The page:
Type 2 innate lymphoid cell suppression by regulatory T cells attenuates airway hyperreactivity and requires inducible T-cell costimulator–inducible T-cell costimulator ligand interaction

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Abstract

Background:

Atopic diseases, including asthma, exacerbate type 2 immune responses and involve a number of immune cell types, including regulatory T (Treg) cells and the emerging type 2 innate lymphoid cells (ILC2s). Although ILC2s are potent producers of type 2 cytokines, the regulation of ILC2 activation and function is not well understood.

Objective:

In the present study, for the first time, we evaluate how Treg cells interact with pulmonary ILC2s and control their function.

Methods:

ILC2s and Treg cells were evaluated by using in vitro suppression assays, cell-contact assays, and gene expression panels. Also, human ILC2s and Treg cells were adoptively transferred into NOD SCID γC-deficient mice, which were given isotype or anti–inducible T-cell costimulator ligand (ICOSL) antibodies and then challenged with IL-33 and assessed for airway hyperreactivity.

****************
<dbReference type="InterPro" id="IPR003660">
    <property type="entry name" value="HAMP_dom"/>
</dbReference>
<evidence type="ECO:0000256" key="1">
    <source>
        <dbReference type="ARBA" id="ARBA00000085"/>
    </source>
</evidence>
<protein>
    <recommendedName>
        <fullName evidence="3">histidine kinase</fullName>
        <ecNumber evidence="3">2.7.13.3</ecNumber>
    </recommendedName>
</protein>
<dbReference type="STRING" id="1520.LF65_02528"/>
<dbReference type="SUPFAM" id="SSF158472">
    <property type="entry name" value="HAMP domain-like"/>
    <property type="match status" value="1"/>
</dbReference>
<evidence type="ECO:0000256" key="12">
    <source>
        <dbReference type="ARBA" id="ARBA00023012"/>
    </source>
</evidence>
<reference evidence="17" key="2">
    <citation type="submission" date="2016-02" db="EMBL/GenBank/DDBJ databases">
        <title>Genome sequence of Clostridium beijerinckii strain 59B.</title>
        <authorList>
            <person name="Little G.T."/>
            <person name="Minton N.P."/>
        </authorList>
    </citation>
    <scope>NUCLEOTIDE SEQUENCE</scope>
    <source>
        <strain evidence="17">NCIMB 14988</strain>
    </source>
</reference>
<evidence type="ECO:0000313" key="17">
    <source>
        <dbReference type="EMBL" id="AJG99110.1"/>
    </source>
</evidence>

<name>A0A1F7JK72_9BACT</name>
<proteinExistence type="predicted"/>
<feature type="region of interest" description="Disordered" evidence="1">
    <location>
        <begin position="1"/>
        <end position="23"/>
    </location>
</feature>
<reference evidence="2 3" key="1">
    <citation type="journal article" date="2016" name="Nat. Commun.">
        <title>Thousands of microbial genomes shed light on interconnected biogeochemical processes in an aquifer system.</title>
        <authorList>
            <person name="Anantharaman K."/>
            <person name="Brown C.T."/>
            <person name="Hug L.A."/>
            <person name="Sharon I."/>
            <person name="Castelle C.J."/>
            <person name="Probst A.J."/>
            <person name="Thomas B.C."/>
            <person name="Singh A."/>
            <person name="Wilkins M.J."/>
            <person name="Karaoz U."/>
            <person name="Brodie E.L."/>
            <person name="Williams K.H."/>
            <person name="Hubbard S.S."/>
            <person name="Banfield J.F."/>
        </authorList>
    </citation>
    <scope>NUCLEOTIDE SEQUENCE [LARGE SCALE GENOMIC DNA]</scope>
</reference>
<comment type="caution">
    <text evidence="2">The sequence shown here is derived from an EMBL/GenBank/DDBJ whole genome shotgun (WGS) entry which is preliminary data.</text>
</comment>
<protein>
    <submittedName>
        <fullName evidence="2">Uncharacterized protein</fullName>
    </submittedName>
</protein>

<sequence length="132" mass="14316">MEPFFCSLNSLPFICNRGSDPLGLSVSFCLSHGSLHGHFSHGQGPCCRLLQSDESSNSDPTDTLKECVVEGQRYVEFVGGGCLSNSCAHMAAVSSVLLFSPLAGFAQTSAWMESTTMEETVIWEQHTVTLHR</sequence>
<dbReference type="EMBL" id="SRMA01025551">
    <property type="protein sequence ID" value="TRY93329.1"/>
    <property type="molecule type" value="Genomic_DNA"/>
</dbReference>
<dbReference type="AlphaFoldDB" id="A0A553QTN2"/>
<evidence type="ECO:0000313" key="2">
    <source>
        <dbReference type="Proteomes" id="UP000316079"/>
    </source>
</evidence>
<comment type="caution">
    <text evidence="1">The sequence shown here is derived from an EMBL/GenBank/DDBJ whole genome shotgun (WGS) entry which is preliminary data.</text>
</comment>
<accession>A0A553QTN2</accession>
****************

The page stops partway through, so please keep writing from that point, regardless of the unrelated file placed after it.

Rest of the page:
Results:

We show that induced Treg cells, but not natural Treg cells, effectively suppress the production of the ILC2-driven proinflammatory cytokines IL-5 and IL-13 both in vitro and in vivo. Mechanistically, our data reveal the necessity of inducible T-cell costimulator (ICOS)–ICOS ligand cell contact for Treg cell–mediated ILC2 suppression alongside the suppressive cytokines TGF-β and IL-10. Using a translational approach, we then demonstrate that human induced Treg cells suppress syngeneic human ILC2s through ICOSL to control airway inflammation in a humanized ILC2 mouse model.

Conclusion:

These findings suggest that peripheral expansion of induced Treg cells can serve as a promising therapeutic target against ILC2-dependent asthma.

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